4) In the “Discussion” section of the paper, the authors SUPPOSE that there is a cause-effect relationship between intelligence and religiosity. They then ask how such a cause-effect relationship might be explained. They do not claim this discussion is empirical (i.e. scientific), but the “Mail” does, and that’s how they come up with their wacky conclusions. The authors of the study come up with a handful of possible explanations:

    a) Atheism as nonconformity (intelligent people are less likely to conform, denying religion is a way of nonconforming).

    b) Intelligent people “know better” than to believe in religion. The authors present this as a commonly-used argument, but develop the idea further, ultimately concluding that perhaps people who think analytically are more likely to deny religion, which can’t be explained analytically. One interesting quote from this section: “But why would intelligent people know better? It does not take a great deal of cognitive ability to understand that religion does not arise from scientific discourse.”

    c) Religion and intelligence as “functionally equivalent”. The authors focus on four benefits that religion provides, and discusses how intelligence might also provide the same benefits.

    (i) sense of external control: a sense that the world is ordered and predictable. This actually sounded – to me – a lot like the virtue of hope. Religious people put their trust in God, knowing that he has ordered the world. Intelligent people, the authors suggest, might be more easily able to substitute the idea that *they* are the ones in control.

    (ii) self-regulation: things like well-being and academic achievement. Here’s where self-control comes in. Basically, having religious beliefs and having intelligence are both positively correlated with self-control. The end.

    (iii) self-enhancement: feelings of self-worth. Again, pretty straight-forward. Belief in God and believing oneself to be smart might both enhance a person’s feelings of self-worth.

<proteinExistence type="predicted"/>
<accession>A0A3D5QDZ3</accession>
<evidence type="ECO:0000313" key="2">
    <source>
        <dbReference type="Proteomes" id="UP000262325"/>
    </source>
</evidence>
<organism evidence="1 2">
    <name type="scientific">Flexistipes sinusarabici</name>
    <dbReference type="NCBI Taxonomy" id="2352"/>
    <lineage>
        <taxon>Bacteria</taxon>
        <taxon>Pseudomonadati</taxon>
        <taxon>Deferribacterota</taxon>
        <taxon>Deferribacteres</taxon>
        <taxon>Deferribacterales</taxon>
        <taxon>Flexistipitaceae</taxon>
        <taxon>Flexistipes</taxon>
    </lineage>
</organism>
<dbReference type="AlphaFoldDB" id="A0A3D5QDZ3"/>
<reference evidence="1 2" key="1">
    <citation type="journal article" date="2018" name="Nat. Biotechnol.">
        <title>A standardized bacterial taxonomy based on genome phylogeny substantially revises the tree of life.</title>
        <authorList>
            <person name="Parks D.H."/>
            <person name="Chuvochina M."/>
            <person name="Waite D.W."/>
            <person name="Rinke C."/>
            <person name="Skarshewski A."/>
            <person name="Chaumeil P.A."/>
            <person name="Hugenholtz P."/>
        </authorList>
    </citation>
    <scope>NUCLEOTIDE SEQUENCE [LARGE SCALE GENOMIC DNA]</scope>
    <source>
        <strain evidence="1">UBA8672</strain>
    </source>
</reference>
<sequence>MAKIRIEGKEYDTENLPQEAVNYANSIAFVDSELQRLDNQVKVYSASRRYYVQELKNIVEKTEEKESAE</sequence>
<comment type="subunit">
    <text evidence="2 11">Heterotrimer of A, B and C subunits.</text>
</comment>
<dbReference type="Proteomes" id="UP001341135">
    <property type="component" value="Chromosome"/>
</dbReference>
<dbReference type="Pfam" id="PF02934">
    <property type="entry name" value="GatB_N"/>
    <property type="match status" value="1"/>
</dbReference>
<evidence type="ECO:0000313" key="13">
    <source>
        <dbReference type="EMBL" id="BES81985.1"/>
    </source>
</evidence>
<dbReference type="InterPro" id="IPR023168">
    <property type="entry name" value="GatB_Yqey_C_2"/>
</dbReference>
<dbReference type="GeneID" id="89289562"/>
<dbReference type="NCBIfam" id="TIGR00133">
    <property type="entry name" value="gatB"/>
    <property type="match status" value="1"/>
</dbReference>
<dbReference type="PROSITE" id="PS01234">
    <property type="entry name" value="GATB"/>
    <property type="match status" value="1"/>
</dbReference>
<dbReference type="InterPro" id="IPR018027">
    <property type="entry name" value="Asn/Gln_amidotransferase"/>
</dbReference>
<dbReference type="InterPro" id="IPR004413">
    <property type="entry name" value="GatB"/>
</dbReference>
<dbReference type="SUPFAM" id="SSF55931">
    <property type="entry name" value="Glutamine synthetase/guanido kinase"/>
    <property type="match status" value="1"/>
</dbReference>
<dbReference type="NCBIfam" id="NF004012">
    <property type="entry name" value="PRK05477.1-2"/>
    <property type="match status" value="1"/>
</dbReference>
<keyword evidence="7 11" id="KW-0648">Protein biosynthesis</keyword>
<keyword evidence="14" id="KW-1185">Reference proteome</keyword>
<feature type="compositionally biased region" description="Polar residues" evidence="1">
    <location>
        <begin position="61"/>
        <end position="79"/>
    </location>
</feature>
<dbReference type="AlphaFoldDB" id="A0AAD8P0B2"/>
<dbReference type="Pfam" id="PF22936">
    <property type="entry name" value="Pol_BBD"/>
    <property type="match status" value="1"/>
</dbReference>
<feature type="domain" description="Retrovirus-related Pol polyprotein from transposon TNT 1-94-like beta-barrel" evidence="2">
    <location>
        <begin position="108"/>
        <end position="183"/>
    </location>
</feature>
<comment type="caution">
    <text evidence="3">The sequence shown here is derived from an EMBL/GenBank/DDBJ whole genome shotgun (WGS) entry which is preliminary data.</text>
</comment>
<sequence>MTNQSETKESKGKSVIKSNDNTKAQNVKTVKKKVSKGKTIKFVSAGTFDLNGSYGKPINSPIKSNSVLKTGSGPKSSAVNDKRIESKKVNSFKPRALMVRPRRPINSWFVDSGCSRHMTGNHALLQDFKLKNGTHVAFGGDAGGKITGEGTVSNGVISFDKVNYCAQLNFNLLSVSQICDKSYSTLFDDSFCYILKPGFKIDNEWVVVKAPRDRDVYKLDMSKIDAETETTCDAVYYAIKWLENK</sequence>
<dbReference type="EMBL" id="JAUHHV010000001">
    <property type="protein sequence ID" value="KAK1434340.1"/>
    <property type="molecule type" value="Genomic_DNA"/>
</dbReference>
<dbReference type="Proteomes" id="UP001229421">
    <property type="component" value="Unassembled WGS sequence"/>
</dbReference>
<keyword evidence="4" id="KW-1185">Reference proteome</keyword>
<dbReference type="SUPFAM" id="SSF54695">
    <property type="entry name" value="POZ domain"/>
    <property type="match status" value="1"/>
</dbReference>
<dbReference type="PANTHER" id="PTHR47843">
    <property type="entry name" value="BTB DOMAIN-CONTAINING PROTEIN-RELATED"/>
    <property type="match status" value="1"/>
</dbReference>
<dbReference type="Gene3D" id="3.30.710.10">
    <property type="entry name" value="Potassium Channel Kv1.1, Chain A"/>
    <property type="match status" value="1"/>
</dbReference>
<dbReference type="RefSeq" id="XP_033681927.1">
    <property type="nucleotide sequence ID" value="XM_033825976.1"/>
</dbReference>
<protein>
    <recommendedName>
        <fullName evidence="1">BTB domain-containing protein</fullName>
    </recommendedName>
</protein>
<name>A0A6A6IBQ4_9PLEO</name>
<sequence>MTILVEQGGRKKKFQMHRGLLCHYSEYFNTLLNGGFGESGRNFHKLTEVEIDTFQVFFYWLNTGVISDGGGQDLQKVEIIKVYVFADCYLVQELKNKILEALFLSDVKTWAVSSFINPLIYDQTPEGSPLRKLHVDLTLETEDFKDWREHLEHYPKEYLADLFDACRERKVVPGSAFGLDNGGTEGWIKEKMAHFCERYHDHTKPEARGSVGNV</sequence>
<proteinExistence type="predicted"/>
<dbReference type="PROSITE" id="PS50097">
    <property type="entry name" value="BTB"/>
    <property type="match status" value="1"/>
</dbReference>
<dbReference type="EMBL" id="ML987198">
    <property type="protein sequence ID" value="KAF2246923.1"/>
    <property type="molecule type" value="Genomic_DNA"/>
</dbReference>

(iv) attachment system: someone to turn to when you are troubled or lonely. The authors note that many religious people turn to God in times of trouble. They then argue that perhaps intelligent people don’t seem to need a god to turn to, because “intelligence also lowers loneliness through its effects on marital relations”. That is, intelligent people are more likely to be married than less-intelligent people, so they’ll have their spouses to turn to. (Which is exactly the argument I was looking for to explain all the atheist college students…)

    My takeaway from the articles: It *does* seem that the link between intelligence and lack of religiosity actually exists (and some of Father Pope’s comments as well as some of the comments in the discussion offer great perspective). While the article does draw some out-there conclusions, but it’s not as bad as the “Mail” claims.

    1. I have heard compelling arguments in the other direction. When you’re driving a race-car (high intellect), you have a greater propensity to hit the wall than does a pedestrian driver; hence, you need God. Likewise, when you’re too intelligent to have a peer-group (i.e. no one can compete with you), you need God lest you turn to the bottle of pills to be your peer-group. Granted, I think the intelligent will respond more readily to intelligently presented faith. Smart kids will see through the analogies and platitudes, and smart adults will observe flagrant hypocrisy (without knowing that it’s irrelevant), which is why we need smart people to share their faith with the young and the grown; unfortunately this enterprise pays nothing, and so the intelligent faithful need to be poor in spirit.

  19. The study isn’t worth the paper it’s written on. Intelligence is culturally defined and surprise, surprise, the results match the culture of the people doing the study.

  20. It’s all baloney, of course. This is one of those studies that “prove” that conservatives were whiny kids or that most strippers are happy and have high IQs. Which makes me think of a short tale by the russian writer Anton Chechov called An Attack of Nerves (, wherein a law student dispairs over the spiritual emptiness of the prostitutes he met. Speaking of Russia, Stalin too loved this kind of “science” which he used to silence his adversaries.

    I’ve been both an atheist and a believer and I can say that my personal life was greatly improved by conversion. And this includes “self-esteem”, “self-control”, relationships and so forth.